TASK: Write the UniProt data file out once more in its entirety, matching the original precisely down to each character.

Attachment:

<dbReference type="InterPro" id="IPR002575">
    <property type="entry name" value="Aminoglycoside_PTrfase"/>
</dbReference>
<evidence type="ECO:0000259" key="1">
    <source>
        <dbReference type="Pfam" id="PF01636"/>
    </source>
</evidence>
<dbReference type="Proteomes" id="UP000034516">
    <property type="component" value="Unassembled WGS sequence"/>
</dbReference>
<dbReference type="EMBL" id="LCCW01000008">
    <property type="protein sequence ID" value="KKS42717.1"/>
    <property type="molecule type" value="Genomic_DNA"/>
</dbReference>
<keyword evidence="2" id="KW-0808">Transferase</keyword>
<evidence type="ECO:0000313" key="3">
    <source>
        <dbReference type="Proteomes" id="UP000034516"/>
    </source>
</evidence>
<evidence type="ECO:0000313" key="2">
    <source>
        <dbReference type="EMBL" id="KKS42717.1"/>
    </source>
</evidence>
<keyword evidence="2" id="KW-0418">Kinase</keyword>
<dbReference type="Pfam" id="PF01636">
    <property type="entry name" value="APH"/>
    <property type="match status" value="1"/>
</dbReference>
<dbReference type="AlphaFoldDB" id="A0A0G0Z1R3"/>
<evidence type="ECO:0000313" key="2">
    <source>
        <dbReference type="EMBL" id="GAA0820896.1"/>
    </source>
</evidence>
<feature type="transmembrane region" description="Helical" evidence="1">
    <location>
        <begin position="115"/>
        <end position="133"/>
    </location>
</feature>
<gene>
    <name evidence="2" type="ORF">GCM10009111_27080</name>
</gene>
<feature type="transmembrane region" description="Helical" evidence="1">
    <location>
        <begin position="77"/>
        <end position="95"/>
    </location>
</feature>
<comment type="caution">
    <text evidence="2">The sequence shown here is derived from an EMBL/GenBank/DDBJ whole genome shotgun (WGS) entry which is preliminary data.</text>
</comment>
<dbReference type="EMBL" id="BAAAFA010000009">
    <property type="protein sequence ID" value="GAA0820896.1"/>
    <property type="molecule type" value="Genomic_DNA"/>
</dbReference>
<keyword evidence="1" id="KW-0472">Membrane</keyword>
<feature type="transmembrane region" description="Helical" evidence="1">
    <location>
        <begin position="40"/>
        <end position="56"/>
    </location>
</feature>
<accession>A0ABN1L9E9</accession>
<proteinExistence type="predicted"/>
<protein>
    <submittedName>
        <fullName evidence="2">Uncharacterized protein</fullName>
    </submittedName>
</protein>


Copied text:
<dbReference type="InterPro" id="IPR002575">
    <property type="entry name" value="Aminoglycoside_PTrfase"/>
</dbReference>
<evidence type="ECO:0000259" key="1">
    <source>
        <dbReference type="Pfam" id="PF01636"/>
    </source>
</evidence>
<dbReference type="Proteomes" id="UP000034516">
    <property type="component" value="Unassembled WGS sequence"/>
</dbReference>
<dbReference type="EMBL" id="LCCW01000008">
    <property type="protein sequence ID" value="KKS42717.1"/>
    <property type="molecule type" value="Genomic_DNA"/>
</dbReference>
<keyword evidence="2" id="KW-0808">Transferase</keyword>
<evidence type="ECO:0000313" key="3">
    <source>
        <dbReference type="Proteomes" id="UP000034516"/>
    </source>
</evidence>
<evidence type="ECO:0000313" key="2">
    <source>
        <dbReference type="EMBL" id="KKS42717.1"/>
    </source>
</evidence>
<keyword evidence="2" id="KW-0418">Kinase</keyword>
<dbReference type="Pfam" id="PF01636">
    <property type="entry name" value="APH"/>
    <property type="match status" value="1"/>
</dbReference>
<dbReference type="AlphaFoldDB" id="A0A0G0Z1R3"/>
<evidence type="ECO:0000313" key="2">
    <source>
        <dbReference type="EMBL" id="GAA0820896.1"/>
    </source>
</evidence>
<feature type="transmembrane region" description="Helical" evidence="1">
    <location>
        <begin position="115"/>
        <end position="133"/>
    </location>
</feature>
<gene>
    <name evidence="2" type="ORF">GCM10009111_27080</name>
</gene>
<feature type="transmembrane region" description="Helical" evidence="1">
    <location>
        <begin position="77"/>
        <end position="95"/>
    </location>
</feature>
<comment type="caution">
    <text evidence="2">The sequence shown here is derived from an EMBL/GenBank/DDBJ whole genome shotgun (WGS) entry which is preliminary data.</text>
</comment>
<dbReference type="EMBL" id="BAAAFA010000009">
    <property type="protein sequence ID" value="GAA0820896.1"/>
    <property type="molecule type" value="Genomic_DNA"/>
</dbReference>
<keyword evidence="1" id="KW-0472">Membrane</keyword>
<feature type="transmembrane region" description="Helical" evidence="1">
    <location>
        <begin position="40"/>
        <end position="56"/>
    </location>
</feature>
<accession>A0ABN1L9E9</accession>
<proteinExistence type="predicted"/>
<protein>
    <submittedName>
        <fullName evidence="2">Uncharacterized protein</fullName>
    </submittedName>
</protein>